Powder coating aluminium sobbing and moved by painful memory

They were separated from each other, the two friends, Louis and Leonard, who had come together in such faithful, enduring love. When Leonardus was alone, when he waved his last farewell to his friend, who had sailed to Plymouth with Fluit, he nowhere had a permanent place. He returned to Paris, found that he was not necessarily required in the diplomatic corps, and took further leave. On the straightest path he hurried to le Mans, where he again appeared as a merchant and completed some business, which then brought to his Amsterdam a friendly trading house to completion. Soon he started his search for Berthelmy – but they were and remain unsuccessful. He made [254]Acquaintance with the mayor, entertained and bestowed this to make him compliant, and this appointed him to the Mairie, where in his presence inquiries into the acts should be made. When Leonardus had arrived, the mayor, who had been buried among acts, after having invited the stranger to sit down, said: Citizens, you know the events of recent times. She was very bloody for the Vendée. I’m afraid there was not enough paper to write down the names of the many thousands the war strangled. Nobody lives in Le Mans anymore from the Berthelmy family. The man you are looking for is said to have remained, his wife went away, or disappeared in an enigmatic way, his parents are both dead, he has not had siblings. That he went with him,

Is it not possible to have it published in public papers? Leonardus asked.

Well, you could do that, replied the Maire: but it would not do much good. If the citizen, Etienne Berthelmy, still lived, he would have long ago returned here to receive his little inheritance; but if he really was alive, our newspapers would hardly reach him.

Could not he be declared dead?

No, citizen, for such an explanation the time of his absence is much too short. But why all this?

I am a relative of Berthelmy’s former wife; she has a chance to make another choice, and she does not want this until she is legally divorced from her husband.

The Maire smiled and said ironically: “This good woman seems to be a bad citizen, that she still has such outdated legal terms. When, on the thirteenth of December last year, General Marceau had fifteen thousand people shot in the same city on the same day, without regard to age and sex, to the glorious and indivisible Republic; we no longer have a church and no sacrament of marriage. The citizen Berthelmy is completely free to consider herself divorced and free when and who she wants.

[255] Angés Berthelmy is a German! Leonardus interjected.

Ah ok! the maire replied slowly. The Germans are still half barbarians, they still have many strange ideas and prejudices, but our glorious republic will make them happy in the same way as the Vendée has been made happy. If you are to be counseled, Citizen, then seek to get out of this country as soon as possible, for the infernal columns kill anyone who pushes them up and does not belong to them, he carries good and proper passports with them, belong to an embassy, or not. These columns are themselves an embassy – that of death.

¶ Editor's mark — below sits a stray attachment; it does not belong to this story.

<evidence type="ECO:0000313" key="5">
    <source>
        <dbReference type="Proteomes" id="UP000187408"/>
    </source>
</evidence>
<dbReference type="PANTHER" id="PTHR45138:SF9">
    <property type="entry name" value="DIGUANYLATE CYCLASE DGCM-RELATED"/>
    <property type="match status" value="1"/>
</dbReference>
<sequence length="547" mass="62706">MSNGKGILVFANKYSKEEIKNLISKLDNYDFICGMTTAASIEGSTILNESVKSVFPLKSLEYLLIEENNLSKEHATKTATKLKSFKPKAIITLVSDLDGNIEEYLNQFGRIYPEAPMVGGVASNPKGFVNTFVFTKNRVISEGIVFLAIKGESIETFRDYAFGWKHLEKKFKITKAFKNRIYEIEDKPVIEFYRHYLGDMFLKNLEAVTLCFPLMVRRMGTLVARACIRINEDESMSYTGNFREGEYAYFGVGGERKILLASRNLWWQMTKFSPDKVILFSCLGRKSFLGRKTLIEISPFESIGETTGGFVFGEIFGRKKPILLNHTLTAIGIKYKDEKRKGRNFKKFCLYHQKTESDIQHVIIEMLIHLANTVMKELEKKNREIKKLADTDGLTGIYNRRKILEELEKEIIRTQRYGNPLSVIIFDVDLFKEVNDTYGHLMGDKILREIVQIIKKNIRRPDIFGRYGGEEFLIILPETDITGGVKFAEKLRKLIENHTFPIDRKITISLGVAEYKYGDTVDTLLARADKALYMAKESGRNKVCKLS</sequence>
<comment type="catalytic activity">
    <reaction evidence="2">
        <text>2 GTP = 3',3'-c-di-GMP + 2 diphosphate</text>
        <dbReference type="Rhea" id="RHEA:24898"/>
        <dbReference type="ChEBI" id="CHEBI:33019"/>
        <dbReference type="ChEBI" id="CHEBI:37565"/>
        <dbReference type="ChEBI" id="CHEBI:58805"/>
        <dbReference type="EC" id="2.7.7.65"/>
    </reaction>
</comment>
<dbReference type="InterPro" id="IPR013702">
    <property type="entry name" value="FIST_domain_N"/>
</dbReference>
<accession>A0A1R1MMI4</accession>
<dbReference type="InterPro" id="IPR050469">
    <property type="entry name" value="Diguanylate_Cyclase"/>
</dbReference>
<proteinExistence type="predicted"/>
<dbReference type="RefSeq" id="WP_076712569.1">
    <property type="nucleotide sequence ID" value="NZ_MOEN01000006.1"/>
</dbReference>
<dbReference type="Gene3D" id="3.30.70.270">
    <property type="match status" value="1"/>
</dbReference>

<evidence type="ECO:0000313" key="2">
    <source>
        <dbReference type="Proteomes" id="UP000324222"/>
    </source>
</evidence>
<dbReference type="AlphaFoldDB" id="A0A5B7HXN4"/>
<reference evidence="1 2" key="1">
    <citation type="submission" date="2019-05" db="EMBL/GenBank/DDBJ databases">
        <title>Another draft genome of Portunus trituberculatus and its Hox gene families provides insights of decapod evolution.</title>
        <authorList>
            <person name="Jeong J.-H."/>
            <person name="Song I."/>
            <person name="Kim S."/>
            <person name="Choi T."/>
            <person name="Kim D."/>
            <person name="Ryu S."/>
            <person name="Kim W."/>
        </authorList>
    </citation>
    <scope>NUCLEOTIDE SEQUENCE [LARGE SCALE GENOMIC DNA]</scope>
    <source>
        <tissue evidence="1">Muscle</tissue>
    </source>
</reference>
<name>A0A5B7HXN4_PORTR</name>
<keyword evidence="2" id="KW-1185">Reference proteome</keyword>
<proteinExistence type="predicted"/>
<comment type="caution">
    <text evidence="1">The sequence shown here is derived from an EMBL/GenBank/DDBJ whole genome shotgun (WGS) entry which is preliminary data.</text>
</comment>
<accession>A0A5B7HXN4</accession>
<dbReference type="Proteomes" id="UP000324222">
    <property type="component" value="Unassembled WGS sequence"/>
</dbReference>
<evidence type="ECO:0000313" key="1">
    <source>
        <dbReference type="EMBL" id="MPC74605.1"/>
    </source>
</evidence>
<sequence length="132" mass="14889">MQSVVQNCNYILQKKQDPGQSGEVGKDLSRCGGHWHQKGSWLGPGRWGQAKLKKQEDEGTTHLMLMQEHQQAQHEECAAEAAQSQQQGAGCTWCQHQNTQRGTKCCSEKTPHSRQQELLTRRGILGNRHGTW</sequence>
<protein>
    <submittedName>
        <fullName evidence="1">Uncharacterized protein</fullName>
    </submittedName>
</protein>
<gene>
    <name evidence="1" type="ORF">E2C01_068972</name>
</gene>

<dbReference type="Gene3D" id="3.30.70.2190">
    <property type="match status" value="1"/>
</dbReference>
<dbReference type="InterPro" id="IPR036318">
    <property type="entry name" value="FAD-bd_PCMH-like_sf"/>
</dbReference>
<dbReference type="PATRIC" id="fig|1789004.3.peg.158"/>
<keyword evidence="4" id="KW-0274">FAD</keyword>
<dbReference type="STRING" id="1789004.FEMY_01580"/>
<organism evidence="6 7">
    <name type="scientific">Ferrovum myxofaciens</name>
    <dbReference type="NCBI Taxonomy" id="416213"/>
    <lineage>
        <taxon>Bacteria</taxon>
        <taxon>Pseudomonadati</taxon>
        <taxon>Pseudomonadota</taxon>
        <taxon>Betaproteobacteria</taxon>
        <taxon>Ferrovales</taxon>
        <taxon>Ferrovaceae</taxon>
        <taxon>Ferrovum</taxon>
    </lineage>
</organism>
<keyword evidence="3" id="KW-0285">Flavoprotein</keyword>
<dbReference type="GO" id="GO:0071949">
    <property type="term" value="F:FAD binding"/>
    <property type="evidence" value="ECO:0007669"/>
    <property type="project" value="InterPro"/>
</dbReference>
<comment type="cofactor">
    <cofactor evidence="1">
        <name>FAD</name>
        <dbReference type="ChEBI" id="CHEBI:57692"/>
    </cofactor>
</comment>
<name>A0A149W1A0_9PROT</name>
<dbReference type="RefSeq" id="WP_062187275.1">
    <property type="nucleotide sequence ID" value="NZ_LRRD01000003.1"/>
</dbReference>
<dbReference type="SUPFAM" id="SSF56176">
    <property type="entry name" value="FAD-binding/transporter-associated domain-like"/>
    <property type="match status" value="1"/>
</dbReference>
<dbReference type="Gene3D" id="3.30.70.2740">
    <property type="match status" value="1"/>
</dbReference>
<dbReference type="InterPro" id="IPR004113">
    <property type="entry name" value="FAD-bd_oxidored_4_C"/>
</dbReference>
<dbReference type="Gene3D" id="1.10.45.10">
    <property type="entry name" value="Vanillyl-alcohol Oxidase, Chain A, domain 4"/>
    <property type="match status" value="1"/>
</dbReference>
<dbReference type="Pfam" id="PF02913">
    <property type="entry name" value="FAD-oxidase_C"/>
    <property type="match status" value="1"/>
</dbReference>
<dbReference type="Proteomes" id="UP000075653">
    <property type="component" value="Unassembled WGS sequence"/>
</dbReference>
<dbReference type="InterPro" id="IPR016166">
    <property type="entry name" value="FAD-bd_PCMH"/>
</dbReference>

Leonardus left with a despairing feeling in his heart. In a thousand dangers that threatened his life in a country ravaged and crushed by the bloodiest, most inhuman warfare, he had overthrown himself, and so completely fruitlessly, so in vain! What next? Should he visit Angés? And with what message could he come before her if he found her? There was still some hope in a time when every day was killing thousands, in which it was impossible to think of regulated conditions for a long time to find news of the life and death of a single man who had come out of nothing, in the great Stream of the unfortunate Vendee army had disappeared without a trace?

It became gloomy in such reflections in Leonardus otherwise so happy and bright mind, his heart was excited to a wildness, to a grudge against his fate, which almost confused his senses. He wished now that Berthelmy still wanted to live, would like to meet him alive, with weapons in his hand, he wanted to fight with him and wrestle with death and life for the possession of his beloved wife. But no Berthelmy approached him, nothing stood in his way, he could safely reach Paris again. But again he did not suffer there; everything seemed to him stale and colorless; only in the distance did the rosy cloud of his love, his longing, for him reach him, like the cloud embraced by the bold hero instead of the goddess. –

Windt had completed a letter to the imperial countess, whom he communicated to his wife before sending him off; Juliane loved [256] that she learned in this way some new thing that came into her husband’s life and they often immediately touched with, but to the special communication of her husband did not have time.

From day to day I have less time to write letters, said Windt to his wife: ah! It is a shame that you have not become a feather heroine, dear Jule, otherwise you would have to be my secretary, my Wippermann.

I’m glad, very happy, dear Windt, I’m very happy about it, I would have more to do! defended Mrs. Windt. Do not I have my hands full, and almost day and night?

You are right, dear old lady! soothed Windt. What we both go through here can never be remunerated. Our old lady, or our gracious old woman, has no idea how it is going here – well, I wrote it to her how the imperial ones got me out of bed in January and plundered me, where only by a miracle did I get out of bed Life came from it, as I had more than a hundred times bayonet and carabiner with drawn cocks on my chest, as they stole my last money, my laboriously saved a hundred ducats, which I designated for a well cure in Pyrmont, my two watches and my rifles. – Well cure! At the element! I can now enjoy the most beautiful, do not need to Pyrmont, because my wine, the villains have drunk me down to the last bottle! What do I need watches? Anyway, poor man, I know, how much it struck, and what about rifles, since I was completely defenseless?